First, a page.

of them, requested a little time to already before judges in a court; reflect, and to consult with his col- and we augured no good from its leagues. This was refused, and a appointment. We saw that the prompt answer was demanded. report of this committee would No more time was allowed or unavoidably have a great influence taken, than was barely necessary on the ultimate decision; and to ask each of the individuals re- hence our chief objection that a presenting the Presbytery, and who New England delegate should have was present (one was, at the mo- a vote in the committee, when he ment, out of the house) whether was precluded from one on the he would consent to waive his final award by the court. Yet we right to plead. The answer was could not say then, nor can we say. affirmative and unanimous. Whe- now, that the Assembly, even when ther this was the best course that sitting as a court, is not constitumight have been taken, may be, tionally competent to commit any and has been questioned; and we subject, for the purpose of digestwish not to exempt from merited ing and giving order to it, when it is blame, any party, or any individual, complicated; and the case in questo whom blame ought to attach. tion was doubtless one not a little One of the brethren who represent- complicated. We also thought it ed the Presbytery, has since told possible that the maker of the mous, that he understood, that oppor- tion might have in his mind sometunity for argument was to be al- thing which did not occur tous, that lowed the parties, after the contem- might be advantageous in presentplated committee should have ing the points of most importance, made their report. All, it is be- for the ultimate and distinct deterlieved, were impressed with the mination of the court: and we owe idea that pleading would consume it to this brother to mention, that much time, would probably pro- when the committee for which he duce much irritation in a large had moved, and of which hê was and deeply interested audience, the chairman, had been canvassing and ultimately have little if any the business committed to them effect on the decision of the court for a considerable time, he called --in which, as already intimated, us out of the house, with a view, there were many able men, pre- as he said, to assure us that when pared, as was believed, to give he moved for this committee he their opinions, as well as their had hoped and expected that not a votes, in favour of orthodoxy and little good would result from it; order. In haste, then, whether but intimated, as we understood right or wrong, the representa- him, that he was likely to be much tives of the Presbytery submitted disappointed. He did not say, nor the cause at once-to THE COURT, did we ask him, either then or (we repeat and appeal to the re- since, in what manner he had cord) and to no other arbitrament hoped the committee would be whatever.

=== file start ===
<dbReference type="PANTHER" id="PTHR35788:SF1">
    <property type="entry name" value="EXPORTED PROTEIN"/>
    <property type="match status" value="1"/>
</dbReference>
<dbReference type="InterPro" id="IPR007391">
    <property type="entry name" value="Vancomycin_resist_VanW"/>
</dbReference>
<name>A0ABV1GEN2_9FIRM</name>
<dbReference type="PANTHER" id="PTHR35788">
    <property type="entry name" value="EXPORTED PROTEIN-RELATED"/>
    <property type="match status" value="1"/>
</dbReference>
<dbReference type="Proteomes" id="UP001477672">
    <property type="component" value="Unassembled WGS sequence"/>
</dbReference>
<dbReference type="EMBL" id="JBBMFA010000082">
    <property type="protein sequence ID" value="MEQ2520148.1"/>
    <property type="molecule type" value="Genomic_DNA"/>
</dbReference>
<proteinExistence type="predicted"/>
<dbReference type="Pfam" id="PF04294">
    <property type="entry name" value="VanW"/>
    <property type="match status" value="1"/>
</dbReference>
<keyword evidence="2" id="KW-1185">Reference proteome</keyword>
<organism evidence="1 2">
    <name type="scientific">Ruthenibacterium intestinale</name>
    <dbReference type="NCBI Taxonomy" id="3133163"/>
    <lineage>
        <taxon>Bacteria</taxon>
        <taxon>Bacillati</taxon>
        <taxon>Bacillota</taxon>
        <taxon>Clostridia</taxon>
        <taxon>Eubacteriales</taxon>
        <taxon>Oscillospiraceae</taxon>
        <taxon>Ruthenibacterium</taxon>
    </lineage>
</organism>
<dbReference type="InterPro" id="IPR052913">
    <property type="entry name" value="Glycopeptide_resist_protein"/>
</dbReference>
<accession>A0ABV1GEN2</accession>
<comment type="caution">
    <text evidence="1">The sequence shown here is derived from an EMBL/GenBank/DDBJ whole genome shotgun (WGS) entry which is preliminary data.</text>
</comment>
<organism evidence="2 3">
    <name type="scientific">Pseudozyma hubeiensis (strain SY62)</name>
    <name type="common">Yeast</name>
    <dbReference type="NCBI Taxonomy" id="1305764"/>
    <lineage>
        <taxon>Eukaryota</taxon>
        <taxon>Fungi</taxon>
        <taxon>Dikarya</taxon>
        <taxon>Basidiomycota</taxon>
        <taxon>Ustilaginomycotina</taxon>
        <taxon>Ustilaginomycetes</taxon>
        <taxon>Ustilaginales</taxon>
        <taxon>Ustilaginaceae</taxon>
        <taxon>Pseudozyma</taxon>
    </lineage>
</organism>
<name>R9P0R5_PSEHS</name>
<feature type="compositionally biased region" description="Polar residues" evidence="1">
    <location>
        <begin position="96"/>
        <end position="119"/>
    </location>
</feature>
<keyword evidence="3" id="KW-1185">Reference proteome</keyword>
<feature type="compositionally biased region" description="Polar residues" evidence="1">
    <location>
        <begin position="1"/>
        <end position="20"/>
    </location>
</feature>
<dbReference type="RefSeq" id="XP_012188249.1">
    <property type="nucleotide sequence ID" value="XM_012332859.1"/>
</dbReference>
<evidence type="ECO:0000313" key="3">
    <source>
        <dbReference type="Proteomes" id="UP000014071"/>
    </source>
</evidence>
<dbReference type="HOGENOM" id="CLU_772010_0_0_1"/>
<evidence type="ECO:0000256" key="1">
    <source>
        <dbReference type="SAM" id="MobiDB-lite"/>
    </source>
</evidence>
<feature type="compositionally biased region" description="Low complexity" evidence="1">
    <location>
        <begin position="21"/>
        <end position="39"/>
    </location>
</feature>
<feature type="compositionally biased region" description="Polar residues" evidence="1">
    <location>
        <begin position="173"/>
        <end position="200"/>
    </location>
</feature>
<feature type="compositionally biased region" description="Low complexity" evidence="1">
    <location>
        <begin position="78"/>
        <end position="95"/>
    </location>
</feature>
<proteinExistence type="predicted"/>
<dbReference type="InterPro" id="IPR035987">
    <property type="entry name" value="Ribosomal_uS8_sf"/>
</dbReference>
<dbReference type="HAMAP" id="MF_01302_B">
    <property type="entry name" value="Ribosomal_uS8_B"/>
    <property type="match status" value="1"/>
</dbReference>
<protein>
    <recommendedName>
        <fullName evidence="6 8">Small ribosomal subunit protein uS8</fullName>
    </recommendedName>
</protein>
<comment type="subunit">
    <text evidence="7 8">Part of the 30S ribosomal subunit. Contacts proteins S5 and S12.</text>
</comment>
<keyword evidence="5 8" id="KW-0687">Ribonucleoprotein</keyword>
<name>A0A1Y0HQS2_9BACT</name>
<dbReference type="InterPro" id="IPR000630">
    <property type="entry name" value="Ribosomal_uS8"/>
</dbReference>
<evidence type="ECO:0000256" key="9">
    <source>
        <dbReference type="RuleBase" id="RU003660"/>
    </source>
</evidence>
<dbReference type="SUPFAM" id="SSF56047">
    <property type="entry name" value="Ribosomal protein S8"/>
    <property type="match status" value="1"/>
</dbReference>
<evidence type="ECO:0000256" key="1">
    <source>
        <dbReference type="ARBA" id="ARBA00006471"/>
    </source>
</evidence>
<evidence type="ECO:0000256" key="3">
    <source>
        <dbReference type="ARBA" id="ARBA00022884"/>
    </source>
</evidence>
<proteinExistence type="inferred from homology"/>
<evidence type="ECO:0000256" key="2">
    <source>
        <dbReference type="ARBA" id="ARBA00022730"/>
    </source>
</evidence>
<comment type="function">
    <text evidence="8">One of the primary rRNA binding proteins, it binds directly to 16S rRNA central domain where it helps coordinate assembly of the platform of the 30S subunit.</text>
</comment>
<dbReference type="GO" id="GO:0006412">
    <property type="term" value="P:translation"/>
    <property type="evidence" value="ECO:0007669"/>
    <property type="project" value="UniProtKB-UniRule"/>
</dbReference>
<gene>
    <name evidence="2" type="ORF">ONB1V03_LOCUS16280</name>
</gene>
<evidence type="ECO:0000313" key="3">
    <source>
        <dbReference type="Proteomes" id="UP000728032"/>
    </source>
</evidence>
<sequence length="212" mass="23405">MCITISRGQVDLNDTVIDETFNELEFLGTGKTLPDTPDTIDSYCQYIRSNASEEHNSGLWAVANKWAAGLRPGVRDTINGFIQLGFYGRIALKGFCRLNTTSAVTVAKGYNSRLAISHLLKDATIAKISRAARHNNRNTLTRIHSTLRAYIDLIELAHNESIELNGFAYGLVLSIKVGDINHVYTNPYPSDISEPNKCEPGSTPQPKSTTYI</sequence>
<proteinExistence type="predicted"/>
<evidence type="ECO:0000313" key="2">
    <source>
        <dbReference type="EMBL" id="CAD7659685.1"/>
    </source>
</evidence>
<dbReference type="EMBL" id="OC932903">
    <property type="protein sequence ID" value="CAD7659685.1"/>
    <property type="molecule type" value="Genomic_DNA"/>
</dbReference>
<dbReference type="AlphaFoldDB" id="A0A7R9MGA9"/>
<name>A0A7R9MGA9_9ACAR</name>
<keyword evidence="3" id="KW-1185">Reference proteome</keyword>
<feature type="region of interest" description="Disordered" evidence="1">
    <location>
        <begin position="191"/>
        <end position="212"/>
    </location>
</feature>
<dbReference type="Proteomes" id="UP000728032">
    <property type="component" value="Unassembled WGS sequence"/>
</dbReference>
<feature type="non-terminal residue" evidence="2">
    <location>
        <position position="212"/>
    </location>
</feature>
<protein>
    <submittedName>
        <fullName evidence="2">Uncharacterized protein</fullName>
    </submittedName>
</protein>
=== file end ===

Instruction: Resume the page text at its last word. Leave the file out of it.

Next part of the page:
useful. The only reply that, we In the speech which was deliver- made, was, that we never expected ed by the respected member who that the committing of this submade the motion for a committee, ject would result in any thing bethere were, we are constrained to neficial. Here the conversation say, some things that surprised us ended, and we returned to the Asmore and pleased us less, than sembly. Let it be distinctly noted perhaps any thing else that we then, that if consent of parties to ever heard from his lips. We change the constitutional mode saw that the appointment of such of terminating this controversy, a committee as he moved for was might be supposed to authorize a novel measure, when a cause was such a change, this consent was